The new port is being constructed in four phases, with stage one comprising a 1M TEU/year capacity container terminal, as well as liquid and dry bulk handling facilities capable of processing 8.3 Mtpa and 15 Mtpa, respectively.


A special economic zone is being developed near the port as the government seeks to diversify the local economy and add assembly and manufacturing activities to the region’s basic mining and processing of raw materials. The new deepsea port is also designed to improve inter-island connectivity and to expand the island’s general cargo and container trade with other countries, particularly in Asia.

Philippines’ plan


The Philippines faces similar challenges to Indonesia. First, investment in infrastructure has lagged behind that of the nation’s economic growth. Second, many of its islands are not effectively linked with each other, and this has meant limited economic and social integration and held back trading opportunities. Third, the majority of its imports and exports are routed via hub ports in other countries.

The government hopes that the next decade will see many of these issues addressed. Its Maritime Industry Development Plan 2019-28 is designed to:

  • Modernise and upgrade the domestic shipping fleet by phasing in new and more modern second-hand vessels and retiring obsolescent tonnage.
  • Raise the carrying capacity of the fleet to 153 Mt, up more than 45% on current levels.
  • Develop 73 new trading routes.
  • Modernise 572 of the country’s existing ports and develop 287 new ones, including five that can handle international cargo.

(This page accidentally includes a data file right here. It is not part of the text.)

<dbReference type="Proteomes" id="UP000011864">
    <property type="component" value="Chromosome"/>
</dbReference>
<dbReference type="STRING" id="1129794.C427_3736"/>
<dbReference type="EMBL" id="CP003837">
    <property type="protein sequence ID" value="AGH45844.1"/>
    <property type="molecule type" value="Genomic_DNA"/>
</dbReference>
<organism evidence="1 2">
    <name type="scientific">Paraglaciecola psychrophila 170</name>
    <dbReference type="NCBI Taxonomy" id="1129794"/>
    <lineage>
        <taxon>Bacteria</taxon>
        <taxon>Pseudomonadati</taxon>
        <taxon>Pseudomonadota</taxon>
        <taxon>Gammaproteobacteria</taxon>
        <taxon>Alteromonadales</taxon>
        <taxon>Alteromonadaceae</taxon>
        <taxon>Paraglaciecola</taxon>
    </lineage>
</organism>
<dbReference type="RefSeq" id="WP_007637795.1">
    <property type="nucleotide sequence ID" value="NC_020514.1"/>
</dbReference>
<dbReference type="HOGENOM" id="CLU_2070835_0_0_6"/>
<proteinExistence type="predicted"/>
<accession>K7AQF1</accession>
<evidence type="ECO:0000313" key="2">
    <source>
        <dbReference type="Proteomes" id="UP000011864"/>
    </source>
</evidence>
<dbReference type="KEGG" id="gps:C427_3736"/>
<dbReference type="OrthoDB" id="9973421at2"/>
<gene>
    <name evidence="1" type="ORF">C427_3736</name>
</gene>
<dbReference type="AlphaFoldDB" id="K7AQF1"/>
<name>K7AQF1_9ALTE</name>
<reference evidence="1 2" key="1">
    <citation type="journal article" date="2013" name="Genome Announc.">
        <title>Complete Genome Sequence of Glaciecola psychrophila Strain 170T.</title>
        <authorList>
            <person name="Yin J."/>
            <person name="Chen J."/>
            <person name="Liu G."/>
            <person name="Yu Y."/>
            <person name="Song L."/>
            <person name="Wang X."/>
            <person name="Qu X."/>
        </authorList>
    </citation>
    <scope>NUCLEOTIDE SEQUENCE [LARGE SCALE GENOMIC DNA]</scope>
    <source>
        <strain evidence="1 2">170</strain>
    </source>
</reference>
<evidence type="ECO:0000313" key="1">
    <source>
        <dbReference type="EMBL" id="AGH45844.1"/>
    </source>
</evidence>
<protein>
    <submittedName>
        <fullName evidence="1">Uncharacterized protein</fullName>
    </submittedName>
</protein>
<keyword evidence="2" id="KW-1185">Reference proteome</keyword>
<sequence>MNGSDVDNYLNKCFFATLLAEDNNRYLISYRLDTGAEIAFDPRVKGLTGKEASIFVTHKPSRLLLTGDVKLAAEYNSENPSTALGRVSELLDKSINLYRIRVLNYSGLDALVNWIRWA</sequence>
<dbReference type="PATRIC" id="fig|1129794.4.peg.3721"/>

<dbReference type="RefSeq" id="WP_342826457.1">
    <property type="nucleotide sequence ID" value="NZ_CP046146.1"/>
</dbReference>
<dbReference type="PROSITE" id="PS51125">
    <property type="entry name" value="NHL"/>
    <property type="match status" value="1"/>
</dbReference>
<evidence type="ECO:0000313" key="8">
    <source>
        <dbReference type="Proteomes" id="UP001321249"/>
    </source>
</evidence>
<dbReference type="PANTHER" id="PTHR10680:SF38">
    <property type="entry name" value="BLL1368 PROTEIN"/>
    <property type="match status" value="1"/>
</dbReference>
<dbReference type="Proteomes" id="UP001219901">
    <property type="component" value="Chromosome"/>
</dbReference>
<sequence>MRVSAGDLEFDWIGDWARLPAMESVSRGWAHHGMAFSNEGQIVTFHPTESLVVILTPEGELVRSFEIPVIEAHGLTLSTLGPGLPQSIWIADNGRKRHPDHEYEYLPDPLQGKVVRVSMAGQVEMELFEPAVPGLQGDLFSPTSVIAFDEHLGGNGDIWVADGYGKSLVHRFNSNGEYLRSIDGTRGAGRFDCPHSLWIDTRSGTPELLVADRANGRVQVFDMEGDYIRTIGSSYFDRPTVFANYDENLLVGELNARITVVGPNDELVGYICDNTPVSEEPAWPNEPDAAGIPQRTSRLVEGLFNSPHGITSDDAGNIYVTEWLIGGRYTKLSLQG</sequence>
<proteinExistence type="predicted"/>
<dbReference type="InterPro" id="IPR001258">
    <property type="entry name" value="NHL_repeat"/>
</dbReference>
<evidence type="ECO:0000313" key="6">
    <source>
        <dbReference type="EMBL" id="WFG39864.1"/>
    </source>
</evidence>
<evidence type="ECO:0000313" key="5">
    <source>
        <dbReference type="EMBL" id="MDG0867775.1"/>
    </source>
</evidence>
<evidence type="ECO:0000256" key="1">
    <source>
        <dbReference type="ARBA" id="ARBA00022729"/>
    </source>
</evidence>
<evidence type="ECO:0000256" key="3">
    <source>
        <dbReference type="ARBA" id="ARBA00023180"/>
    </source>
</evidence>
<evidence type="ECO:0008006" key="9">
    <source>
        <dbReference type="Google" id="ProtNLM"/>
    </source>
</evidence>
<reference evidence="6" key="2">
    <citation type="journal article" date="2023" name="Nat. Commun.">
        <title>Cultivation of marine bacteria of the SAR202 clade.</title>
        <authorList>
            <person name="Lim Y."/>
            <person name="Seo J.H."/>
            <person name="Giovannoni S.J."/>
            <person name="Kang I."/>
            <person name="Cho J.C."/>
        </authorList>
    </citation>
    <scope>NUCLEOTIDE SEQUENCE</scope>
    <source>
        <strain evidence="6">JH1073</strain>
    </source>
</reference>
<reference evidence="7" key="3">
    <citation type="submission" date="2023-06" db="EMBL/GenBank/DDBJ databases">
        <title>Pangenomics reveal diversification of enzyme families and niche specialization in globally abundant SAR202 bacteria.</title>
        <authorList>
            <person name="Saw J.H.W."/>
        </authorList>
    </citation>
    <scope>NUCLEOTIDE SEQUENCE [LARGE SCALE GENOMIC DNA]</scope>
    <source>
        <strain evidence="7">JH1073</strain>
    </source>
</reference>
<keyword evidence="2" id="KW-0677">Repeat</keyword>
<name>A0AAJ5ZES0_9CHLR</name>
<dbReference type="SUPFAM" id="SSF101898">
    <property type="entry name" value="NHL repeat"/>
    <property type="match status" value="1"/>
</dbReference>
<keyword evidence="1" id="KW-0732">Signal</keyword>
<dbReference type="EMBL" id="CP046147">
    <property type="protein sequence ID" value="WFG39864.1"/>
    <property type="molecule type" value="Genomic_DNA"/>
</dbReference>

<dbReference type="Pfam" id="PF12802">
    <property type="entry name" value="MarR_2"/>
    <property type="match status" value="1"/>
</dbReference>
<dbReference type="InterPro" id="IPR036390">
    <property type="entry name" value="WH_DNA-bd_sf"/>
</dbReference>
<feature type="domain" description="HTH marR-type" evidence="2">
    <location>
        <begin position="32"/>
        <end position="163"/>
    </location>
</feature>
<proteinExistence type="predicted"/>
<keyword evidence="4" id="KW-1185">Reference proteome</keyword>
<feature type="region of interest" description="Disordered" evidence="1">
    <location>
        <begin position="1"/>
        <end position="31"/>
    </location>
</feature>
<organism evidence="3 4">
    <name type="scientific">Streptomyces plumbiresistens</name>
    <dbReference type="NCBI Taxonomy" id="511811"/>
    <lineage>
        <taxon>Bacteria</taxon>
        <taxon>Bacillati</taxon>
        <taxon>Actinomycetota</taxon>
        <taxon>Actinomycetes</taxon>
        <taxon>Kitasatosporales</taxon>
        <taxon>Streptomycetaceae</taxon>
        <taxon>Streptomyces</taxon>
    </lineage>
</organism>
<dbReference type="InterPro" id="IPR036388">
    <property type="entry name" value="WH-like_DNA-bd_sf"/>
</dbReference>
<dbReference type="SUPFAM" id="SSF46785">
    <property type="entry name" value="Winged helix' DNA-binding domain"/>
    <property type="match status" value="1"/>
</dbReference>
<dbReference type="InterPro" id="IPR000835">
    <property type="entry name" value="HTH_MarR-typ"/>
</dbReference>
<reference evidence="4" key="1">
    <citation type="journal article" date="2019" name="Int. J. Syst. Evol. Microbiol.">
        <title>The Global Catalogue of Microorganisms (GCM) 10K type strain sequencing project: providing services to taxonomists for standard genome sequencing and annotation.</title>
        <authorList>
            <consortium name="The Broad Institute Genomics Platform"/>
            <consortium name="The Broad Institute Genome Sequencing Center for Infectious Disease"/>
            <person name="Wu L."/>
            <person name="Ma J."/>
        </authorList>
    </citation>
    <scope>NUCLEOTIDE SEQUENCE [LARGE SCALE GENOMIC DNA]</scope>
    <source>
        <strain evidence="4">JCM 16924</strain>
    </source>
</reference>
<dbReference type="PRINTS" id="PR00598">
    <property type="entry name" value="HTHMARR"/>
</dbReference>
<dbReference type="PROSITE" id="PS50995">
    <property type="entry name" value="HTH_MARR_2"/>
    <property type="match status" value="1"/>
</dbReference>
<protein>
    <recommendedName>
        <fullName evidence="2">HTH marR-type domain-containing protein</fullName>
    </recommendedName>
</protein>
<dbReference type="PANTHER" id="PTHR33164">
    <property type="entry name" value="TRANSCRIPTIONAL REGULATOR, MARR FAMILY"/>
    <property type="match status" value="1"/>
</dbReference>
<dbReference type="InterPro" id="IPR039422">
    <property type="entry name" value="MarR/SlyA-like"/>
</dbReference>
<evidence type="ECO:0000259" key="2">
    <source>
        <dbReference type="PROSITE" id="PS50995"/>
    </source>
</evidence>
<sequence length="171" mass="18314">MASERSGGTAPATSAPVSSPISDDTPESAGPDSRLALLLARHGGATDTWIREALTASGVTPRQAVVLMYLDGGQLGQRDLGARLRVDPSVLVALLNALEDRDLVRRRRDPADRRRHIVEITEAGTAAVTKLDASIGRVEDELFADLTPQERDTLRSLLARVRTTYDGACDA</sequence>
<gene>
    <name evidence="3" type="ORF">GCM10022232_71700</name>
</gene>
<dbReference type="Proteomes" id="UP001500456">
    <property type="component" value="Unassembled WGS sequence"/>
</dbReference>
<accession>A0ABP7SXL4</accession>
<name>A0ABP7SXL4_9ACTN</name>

A principal objective of the plan is to capitalise on the Philippines’ location within Asia and its maritime heritage, to ensure that the sector’s contribution to GDP will double over the next 10 years.

Of more immediate concern in the Philippines, however, is tackling congestion at several ports, including Manila. This has slowed down the country’s trading potential in the past couple of years and affected the competitiveness of several of its exports.


The worsening situation has resulted in terminal operators active in Manila, including International Container Terminal Services Inc (ICTSI) and Asian Terminals Incorporated (ATI), various shipping lines, the Bureau of Customs and other agencies collaborating on a number of initiatives to help solve the problems. This has included requests to the Philippine Economic Zone Authority to find and allot space that can be used for the setting up of empty container depots that can then be shared by various parties.

ATI is also planning to develop a number of facilities for its own use. It believes such a strategy will allow it to offer its customers a range of value-added services, while providing it with a new revenue stream.